In order to get the COUGAR in a flight-ready situation, here's a list of things yet to be completed. Since this is mostly academic efforts, consider Volunteering your time and or services to get this bird airborne.
UPDATE (2/20/2017): We have received a Special Airworthiness Certificate (Experimental Exhibition) from the FAA and have invited Terry Tomeny of TomenyAero Inc. to develop a flight test program. Terry has visited us in Norman and is excited to get the COUGAR airborne and conduct a thorough and safe set of flight tests.
A cooperative project between Bergey Aerospace Co., Inc., The University of Oklahoma School of Aerospace Engineering and Piper Aircraft, the COUGAR represented an effort to design Piper's next high-speed retractable-gear, four-place cruiser that could cruise at more than 200 mph while maintaining a relatively modest cost for both acquisition and operation. The COUGAR is dedicated to enabling Oklahoma students and volunteers to engineer aircraft systems and develop flight test programs.
Its design is based on using a number of component parts from a Piper Arrow, PA-28R. It is powered by a Lycoming IO-540-KIG5 engine rated at 300 hp at 2700 rpm and swinging a three-blade Hartzell propeller. It’s design features, include double doors, fore and aft baggage compartments, tip tanks to provide an IFR range of 910 miles, and a tuned and ducted exhaust system that improves exhaust scavenging, engine cooling, and does not require a muffler for noise control.
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A cooperative project between Bergey Aerospace Co., Inc. and The University of Oklahoma School of Aerospace Engineering and Department of Aviation has been established to design, fabricate and fly a High Altitude Research Plane (HARP). Although the aircraft is expected to perform a variety of research roles, the initial purpose is to replace two existing altitude records for propeller-driven aircraft. One is the United States record of 43,699 ft, the other the international altitude record of 56,046 ft. The former was set in 1967 with a turbocharged Cessna 210, the latter in 1938 with a Caproni biplane powered by a supercharged Piaggio radial engine. Numerous attempts have been made to retire the international record with modified versions of existing aircraft. None have been successful.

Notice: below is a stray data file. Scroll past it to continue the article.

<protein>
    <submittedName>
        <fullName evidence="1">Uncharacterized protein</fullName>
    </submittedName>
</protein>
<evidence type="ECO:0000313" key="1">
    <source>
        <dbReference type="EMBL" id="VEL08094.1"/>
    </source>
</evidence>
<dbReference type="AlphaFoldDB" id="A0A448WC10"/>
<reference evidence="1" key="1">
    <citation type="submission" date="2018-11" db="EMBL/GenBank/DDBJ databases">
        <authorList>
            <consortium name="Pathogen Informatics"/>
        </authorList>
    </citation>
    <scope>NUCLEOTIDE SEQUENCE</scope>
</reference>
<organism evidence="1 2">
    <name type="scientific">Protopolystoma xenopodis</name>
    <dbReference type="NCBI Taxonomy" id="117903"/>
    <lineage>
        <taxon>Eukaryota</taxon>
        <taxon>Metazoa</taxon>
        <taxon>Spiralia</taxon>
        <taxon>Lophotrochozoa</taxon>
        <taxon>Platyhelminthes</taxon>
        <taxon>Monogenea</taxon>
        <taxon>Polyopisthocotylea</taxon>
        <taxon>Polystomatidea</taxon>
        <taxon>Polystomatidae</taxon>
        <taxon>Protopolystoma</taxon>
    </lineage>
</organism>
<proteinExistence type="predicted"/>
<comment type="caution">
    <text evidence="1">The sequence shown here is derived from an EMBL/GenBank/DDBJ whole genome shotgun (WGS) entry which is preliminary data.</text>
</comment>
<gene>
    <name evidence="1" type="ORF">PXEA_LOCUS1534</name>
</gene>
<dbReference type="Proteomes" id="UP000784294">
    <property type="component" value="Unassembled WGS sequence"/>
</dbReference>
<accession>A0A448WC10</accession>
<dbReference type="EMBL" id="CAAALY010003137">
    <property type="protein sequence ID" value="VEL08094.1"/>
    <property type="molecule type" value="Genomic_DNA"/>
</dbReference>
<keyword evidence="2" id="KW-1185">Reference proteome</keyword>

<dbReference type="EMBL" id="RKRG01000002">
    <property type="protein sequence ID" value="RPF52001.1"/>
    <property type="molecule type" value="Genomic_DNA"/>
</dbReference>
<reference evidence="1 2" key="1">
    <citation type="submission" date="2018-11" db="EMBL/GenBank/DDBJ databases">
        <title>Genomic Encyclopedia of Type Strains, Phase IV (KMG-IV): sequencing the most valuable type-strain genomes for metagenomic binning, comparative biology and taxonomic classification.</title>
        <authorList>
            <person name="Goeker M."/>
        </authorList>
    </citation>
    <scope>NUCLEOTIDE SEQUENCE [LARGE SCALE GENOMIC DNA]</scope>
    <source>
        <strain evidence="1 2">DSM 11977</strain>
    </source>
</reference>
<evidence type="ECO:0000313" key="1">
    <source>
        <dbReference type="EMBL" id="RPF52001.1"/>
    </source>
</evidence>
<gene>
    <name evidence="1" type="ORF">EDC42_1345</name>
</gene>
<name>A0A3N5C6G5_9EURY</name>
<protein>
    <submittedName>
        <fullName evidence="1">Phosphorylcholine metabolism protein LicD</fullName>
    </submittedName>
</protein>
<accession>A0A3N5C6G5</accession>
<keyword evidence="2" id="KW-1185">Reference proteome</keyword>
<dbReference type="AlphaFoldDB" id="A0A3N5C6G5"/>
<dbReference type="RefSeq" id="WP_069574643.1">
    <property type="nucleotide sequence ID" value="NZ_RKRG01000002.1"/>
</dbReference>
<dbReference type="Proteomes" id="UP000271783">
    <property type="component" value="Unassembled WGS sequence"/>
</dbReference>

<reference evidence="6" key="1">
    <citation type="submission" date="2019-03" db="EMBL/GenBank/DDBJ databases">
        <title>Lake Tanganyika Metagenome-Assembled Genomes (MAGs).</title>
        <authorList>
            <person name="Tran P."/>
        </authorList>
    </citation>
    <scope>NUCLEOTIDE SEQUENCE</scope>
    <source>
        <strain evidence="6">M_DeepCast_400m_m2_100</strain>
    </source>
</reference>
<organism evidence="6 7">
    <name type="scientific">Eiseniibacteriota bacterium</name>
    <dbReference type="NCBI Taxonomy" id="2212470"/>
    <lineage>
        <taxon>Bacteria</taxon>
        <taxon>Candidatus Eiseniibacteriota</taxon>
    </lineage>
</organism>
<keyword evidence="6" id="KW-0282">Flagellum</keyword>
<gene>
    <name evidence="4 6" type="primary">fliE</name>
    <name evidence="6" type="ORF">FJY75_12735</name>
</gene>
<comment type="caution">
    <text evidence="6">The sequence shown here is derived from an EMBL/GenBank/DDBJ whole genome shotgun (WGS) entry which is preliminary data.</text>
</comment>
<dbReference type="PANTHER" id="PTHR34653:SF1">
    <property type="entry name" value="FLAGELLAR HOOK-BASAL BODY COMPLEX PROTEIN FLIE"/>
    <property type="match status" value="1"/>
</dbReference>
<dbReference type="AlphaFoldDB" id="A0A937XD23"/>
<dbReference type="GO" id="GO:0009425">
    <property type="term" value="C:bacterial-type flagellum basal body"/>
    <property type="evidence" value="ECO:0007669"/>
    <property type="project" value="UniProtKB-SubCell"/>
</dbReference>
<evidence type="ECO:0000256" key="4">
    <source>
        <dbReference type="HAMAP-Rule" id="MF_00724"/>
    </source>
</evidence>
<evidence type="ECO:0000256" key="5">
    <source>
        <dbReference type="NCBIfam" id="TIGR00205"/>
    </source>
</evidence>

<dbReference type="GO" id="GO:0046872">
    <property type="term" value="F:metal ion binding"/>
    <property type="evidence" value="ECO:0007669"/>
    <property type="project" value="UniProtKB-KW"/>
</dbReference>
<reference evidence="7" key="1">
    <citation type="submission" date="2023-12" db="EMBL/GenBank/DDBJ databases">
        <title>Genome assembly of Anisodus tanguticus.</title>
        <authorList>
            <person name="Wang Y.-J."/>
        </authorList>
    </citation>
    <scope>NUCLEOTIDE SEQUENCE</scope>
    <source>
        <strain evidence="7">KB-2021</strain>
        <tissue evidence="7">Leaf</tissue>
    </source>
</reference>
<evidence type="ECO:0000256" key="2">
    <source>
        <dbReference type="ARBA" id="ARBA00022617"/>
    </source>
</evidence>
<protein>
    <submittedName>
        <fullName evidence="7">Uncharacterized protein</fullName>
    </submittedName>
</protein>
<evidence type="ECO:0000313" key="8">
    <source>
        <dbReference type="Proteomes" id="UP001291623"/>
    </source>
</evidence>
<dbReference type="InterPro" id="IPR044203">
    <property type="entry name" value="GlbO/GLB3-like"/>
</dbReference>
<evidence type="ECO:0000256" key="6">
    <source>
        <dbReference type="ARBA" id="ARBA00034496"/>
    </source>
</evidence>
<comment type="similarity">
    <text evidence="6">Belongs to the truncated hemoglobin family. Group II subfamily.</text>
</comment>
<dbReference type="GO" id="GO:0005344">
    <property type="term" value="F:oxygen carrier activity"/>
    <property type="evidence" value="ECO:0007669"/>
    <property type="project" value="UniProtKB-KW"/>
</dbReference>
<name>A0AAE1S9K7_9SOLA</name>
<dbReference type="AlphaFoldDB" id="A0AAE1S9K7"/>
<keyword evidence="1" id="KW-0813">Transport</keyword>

The HARP aircraft is being designed to reach an altitude of 60,000 ft, well above the two existing records as required by both the National Aeronautic Association (US) and the Federation Aeronautique Internationale (Worldwide). It is powered by a Continental GTSIO-520 engine equipped with an eight foot multi-blade propeller. The high-altitude engine output is boosted by a three-stage intercooled turbo-supercharger system.
The HARP project has been a part of the OU Senior Aerospace Engineering classes for the past two terms, during which the feasibility was established and the preliminary design completed. Detail design is now in progress and OU fabrication space has been obtained on Max Westheimer Field, the Norman Municipal Airport. A Continental engine has been procured, along with initial components for airframe mock-up and fabrication, using parts from a Piper PA-28 140.
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